A global recession isn’t in the forecast, but a “brief and shallow” recession is expected to occur in the U.S. and Europe, an economist said Friday.
Dana M. Peterson, chief economist with The Conference Board, said at a webinar that Russia and Ukraine are already in a recession, the U.S. and Germany are predicted to experience recession, and “we are expecting very slow growth in China.”
Peterson listed the trends that are moving the global economic outlook downward. They include:
The continuing COVID-19 pandemic and the war in Ukraine dominate the global economic outlook.
Supply chain disruptions and inflation are key drivers of weaker economic growth.
Central banks are tightening monetary policy to combat inflation.
Demographics and lingering pandemic effects are buffeting the labor markets.
The key risks to the global economic outlook, Peterson said, are:
Geopolitics and the escalation of the war in Ukraine.
Monetary and fiscal policy mistakes,
Shortages of labor and raw materials.
War and climate events disrupting food production and leading to food inflation.
The transition to a “green economy,” which she said is disruptive but expected not to contribute to inflation in the long run.
Peterson predicted “a brief but shallow recession” in Europe, beginning in fourth-quarter 2022 and lasting through first-quarter 2023. Fueling that recession is the escalation of the war in Ukraine leading to an energy crisis in Europe. The collapse of the housing market in China, as well as continued COVID-19 lockdowns, are leading to an economic slowdown in that country. In the U.S., a recession is expected as a result of the Federal Reserve attacking inflation by increasing interest rates. She also noted that consumer spending in the U.S. is shifting from goods toward services.
Inflationary pressures drive higher US interest rates
The U.S. “is making some progress on the inflation front,” said Erik Lundh, The Conference Board principal economist. However, he added he does not expect the Fed to realize its goal of meeting its target of 2% annual inflation rate. Lundh predicted inflation will slow gradually from 4Q 2022 through 2023.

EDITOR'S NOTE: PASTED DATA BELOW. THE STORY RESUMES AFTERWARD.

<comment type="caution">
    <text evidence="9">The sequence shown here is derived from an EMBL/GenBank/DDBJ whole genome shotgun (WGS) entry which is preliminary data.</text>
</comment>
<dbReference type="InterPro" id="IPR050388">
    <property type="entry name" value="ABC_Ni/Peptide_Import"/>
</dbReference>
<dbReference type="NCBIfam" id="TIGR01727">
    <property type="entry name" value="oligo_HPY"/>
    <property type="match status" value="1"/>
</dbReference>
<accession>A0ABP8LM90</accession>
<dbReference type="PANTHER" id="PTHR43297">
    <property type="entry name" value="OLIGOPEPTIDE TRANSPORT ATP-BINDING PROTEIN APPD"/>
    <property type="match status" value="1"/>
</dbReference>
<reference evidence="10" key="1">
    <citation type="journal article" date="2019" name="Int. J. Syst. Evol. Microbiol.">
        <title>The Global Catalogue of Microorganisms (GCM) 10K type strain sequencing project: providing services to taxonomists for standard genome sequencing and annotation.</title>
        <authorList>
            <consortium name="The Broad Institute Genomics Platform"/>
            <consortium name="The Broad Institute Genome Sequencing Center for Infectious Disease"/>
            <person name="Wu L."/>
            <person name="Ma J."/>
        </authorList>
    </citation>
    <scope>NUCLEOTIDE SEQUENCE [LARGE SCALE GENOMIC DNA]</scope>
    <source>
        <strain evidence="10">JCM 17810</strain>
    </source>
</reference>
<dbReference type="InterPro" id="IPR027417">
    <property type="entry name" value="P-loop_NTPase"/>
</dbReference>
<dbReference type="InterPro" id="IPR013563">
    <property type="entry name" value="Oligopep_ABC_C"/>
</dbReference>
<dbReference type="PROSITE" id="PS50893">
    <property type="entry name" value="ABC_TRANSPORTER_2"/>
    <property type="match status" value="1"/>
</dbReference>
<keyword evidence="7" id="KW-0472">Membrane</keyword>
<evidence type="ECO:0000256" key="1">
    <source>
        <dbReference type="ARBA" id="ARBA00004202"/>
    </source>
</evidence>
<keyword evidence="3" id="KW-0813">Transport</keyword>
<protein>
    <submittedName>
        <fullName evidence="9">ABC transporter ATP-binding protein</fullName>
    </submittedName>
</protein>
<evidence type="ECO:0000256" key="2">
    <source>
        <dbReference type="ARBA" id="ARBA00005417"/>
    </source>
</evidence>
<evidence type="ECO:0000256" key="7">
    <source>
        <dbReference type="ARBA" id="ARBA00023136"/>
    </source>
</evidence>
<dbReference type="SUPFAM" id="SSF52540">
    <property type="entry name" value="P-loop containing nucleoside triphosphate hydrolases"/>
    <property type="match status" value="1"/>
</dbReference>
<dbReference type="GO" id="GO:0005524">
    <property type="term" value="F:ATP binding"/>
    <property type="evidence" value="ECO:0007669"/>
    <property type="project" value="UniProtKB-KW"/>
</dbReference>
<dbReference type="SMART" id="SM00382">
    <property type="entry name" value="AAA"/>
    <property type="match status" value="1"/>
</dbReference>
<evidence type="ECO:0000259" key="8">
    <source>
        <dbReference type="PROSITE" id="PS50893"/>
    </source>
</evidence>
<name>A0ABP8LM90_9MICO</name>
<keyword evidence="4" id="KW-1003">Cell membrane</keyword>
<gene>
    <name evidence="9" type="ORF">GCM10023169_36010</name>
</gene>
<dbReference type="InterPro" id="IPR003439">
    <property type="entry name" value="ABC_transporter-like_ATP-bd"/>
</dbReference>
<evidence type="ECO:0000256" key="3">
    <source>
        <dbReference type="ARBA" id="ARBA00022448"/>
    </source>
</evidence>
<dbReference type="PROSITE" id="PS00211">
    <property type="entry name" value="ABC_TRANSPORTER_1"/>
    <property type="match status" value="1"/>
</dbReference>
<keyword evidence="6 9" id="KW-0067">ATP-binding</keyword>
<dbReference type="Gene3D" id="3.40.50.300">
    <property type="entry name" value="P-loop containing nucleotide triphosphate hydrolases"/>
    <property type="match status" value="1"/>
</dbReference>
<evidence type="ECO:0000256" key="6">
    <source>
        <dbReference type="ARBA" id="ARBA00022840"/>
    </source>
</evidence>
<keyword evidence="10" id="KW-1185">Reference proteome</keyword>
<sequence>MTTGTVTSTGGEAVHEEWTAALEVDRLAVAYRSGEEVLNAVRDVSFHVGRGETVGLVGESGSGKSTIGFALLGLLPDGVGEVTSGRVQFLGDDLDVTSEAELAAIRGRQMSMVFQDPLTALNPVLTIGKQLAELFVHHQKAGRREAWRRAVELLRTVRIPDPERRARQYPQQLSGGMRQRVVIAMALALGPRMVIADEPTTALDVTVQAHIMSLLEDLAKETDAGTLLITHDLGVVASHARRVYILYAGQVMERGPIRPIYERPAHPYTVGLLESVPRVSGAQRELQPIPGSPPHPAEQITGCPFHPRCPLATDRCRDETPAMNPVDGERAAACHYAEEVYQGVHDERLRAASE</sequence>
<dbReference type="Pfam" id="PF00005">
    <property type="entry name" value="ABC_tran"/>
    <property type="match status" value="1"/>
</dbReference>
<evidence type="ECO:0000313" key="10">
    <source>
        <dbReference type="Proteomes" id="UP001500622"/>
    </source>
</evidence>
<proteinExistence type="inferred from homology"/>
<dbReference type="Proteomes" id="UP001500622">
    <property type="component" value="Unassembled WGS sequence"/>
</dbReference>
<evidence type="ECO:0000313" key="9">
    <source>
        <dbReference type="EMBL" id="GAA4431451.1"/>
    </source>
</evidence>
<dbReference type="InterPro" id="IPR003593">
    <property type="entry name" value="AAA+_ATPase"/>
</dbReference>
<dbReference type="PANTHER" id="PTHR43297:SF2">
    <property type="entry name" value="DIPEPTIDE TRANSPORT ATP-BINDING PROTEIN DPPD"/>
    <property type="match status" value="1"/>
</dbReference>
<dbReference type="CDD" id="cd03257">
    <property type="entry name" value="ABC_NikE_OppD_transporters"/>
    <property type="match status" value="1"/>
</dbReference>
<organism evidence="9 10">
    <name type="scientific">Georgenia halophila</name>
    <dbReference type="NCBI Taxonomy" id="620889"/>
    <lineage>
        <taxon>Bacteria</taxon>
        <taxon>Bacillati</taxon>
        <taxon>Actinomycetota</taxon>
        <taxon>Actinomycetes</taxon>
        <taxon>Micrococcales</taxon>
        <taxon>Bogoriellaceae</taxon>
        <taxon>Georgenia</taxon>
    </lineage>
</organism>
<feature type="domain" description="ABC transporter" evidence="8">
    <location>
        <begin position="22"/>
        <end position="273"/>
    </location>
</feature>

Consumer spending in the U.S. continues to slow and contract, Lundh said. Spending “is holding up but we are concerned about 4Q 2022 and 1Q 2023 – envisioning a brief and mild recession. Once that period elapses, the U.S. economy will start to expand again in second half of 2023.”
Lundh said he is concerned about several factors impacting the U.S. economy, including increased interest rates, continued inflation, the housing market and government spending on the Infrastructure Investment and Jobs Act that was passed in November.
As the infrastructure bill is rolled out, Lundh said, “We expect to see more of those dollars hitting roads, bridges and rails, boosting economic growth. If there are delays getting shovels in the ground, that will delay our growth forecast. As for inflation – as these programs get rolled out, they do have potential to drive costs up for materials, commodities and labor. There is the potential if these projects are postponed, that could impact our inflation forecasts and bring them down a touch.”
Susan Rupe is managing editor for InsuranceNewsNet. She formerly served as communications director for an insurance agents' association and was an award-winning newspaper reporter and editor. Contact her at [email protected]. Follow her on Twitter @INNsusan.